opinion

COVID-19 regulation spotlight: FPC and MPC Reports

Gavin Stewart Gavin Stewart

This is the latest in a series of blogs looking at the impact on regulators with the intention of shedding light on a particularly significant regulatory event.

This is the latest in a series of blogs looking at the impact on regulators with the intention of shedding light on a particularly significant regulatory event.

Last week saw the simultaneous publication of these two reports, both dominated by the COVID-19 situation. Most commentaries since have focused on the MPC Report (MPR), with its prediction of a V-shaped recovery, a few on the FPC's (FPR). Here, I've aimed to read across between the two, focusing on what they might mean for future regulation.

The FPR will have leant heavily on the MPC analysis, and so its confidence about banks' capital buffers depends on the recovery largely following this extended V shape - a sharp rebound in H2 of 2020, then a more gradual return to its previous path. It's a positive that the FPC judges the system to be resilient enough to withstand the crisis.

The logic goes that, with support from government and the banking system, UK businesses can largely survive the coronavirus intact. Consequently, continued lending now will reduce business failures, and minimise rises in unemployment and household debt. And so banks' credit losses will be smaller than otherwise.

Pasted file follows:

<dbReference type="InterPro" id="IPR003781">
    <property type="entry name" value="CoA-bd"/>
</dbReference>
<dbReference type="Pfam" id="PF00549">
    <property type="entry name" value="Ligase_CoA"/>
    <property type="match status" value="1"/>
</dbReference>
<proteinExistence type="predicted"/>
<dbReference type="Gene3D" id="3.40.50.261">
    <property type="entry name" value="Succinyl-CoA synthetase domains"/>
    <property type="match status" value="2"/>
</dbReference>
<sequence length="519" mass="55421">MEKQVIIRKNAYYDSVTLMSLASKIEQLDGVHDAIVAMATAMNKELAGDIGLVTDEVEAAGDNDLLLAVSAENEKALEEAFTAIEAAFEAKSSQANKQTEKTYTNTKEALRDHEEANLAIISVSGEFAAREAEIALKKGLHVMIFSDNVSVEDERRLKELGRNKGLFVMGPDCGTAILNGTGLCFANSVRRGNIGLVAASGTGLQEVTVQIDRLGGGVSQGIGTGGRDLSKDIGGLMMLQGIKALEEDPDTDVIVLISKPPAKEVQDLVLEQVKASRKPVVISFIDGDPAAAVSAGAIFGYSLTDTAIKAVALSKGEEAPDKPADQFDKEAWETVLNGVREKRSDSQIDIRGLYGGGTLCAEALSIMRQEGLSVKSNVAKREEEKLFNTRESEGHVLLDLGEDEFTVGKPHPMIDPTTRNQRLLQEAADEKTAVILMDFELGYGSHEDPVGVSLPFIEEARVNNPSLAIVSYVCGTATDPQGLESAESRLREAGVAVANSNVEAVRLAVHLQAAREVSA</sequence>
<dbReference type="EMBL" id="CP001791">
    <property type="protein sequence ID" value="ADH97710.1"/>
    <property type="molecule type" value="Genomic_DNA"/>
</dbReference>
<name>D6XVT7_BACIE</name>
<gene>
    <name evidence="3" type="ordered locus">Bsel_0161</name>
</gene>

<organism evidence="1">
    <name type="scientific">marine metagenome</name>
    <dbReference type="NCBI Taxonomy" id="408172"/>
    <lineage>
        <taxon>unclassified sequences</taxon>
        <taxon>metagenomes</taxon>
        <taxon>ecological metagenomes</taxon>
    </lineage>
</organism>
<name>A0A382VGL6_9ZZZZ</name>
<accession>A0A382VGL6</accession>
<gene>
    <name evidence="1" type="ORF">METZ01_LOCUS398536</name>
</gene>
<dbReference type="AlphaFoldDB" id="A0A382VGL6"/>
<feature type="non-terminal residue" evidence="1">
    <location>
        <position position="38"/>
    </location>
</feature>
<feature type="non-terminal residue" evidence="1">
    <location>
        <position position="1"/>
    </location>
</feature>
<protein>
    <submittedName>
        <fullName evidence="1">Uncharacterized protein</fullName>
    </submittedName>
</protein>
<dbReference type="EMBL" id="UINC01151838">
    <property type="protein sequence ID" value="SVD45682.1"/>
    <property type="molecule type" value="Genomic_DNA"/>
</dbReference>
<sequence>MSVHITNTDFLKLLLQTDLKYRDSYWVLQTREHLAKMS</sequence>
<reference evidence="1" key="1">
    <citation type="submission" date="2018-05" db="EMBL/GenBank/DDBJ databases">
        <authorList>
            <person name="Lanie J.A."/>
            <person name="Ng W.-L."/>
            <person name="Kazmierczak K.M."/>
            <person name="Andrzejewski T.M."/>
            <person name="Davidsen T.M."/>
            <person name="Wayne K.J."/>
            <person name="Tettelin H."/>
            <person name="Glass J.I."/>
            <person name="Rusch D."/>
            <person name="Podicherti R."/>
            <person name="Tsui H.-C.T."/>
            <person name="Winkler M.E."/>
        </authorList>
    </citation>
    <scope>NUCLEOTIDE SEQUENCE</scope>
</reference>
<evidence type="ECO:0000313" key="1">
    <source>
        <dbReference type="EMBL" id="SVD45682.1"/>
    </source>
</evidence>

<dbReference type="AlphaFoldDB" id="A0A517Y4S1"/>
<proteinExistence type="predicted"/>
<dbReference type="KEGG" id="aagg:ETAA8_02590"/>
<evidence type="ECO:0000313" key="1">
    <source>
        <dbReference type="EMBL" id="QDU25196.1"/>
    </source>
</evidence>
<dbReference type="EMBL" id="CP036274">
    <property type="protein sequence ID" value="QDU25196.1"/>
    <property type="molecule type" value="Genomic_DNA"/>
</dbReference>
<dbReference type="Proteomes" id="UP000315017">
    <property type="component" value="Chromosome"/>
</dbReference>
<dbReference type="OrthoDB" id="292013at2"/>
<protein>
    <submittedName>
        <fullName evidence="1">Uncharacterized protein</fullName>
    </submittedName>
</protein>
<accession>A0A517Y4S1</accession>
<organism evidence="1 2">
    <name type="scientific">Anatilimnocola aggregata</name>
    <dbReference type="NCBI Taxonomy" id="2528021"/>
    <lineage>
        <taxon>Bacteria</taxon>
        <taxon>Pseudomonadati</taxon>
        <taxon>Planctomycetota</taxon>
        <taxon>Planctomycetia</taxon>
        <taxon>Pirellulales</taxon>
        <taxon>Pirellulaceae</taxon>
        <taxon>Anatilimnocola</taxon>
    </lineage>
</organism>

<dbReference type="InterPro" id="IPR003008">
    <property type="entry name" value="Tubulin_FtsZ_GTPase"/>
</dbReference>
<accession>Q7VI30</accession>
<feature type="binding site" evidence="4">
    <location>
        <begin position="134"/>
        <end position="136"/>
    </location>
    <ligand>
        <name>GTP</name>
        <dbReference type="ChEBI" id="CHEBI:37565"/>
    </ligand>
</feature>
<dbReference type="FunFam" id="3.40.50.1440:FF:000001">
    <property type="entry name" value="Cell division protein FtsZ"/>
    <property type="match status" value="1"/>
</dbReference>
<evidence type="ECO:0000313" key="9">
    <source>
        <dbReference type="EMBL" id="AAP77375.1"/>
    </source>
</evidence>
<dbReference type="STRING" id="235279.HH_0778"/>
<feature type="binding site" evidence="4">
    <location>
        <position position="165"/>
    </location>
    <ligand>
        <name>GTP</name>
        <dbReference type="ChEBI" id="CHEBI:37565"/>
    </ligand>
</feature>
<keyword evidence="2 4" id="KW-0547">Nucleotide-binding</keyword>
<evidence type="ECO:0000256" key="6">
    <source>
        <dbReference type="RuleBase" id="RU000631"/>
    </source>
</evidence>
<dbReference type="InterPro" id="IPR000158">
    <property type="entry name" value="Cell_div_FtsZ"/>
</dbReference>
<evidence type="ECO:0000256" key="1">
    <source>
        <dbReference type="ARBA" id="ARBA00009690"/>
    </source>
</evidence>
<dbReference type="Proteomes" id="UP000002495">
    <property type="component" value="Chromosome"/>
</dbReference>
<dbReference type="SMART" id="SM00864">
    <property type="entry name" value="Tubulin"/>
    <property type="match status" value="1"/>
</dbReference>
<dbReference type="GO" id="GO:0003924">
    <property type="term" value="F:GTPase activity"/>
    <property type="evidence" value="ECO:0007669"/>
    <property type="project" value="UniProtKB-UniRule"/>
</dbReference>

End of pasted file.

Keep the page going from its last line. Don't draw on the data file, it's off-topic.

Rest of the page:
Evidently, however, if the upward sweep of the V is flatter, then the equation starts to change for the worse. Eventually, this would put pressure on bank capital, and there might also be a return to the volatile markets and liquidity pressures, since eased, that we saw at the start of the crisis. Much of this would land at the door of the PRA.

At this point, it's worth switching focus to the FCA and the longer term impact of the payment holidays and freezes it has put in place, notably for mortgages and consumer credit. While clearly a short term benefit to households, the debts will still be there afterwards, and consumers are unlikely to be any less vulnerable when these temporary measures come to an end. This will worsen if significantly higher unemployment and/or lower wages become part of post-COVID-19 life.

More positively, it's worth remembering that during the financial crisis unemployment rose much less than anticipated and house prices fell much less. So the level of uncertainty is high all round.

Looking ahead, firms will need to plan across a range of scenarios about how they treat their customers as we start to emerge from coronavirus. The FPR and MPR are more positive than they might have been, but at this early stage of the crisis, the planning should above all be flexible and the range of scenarios wide.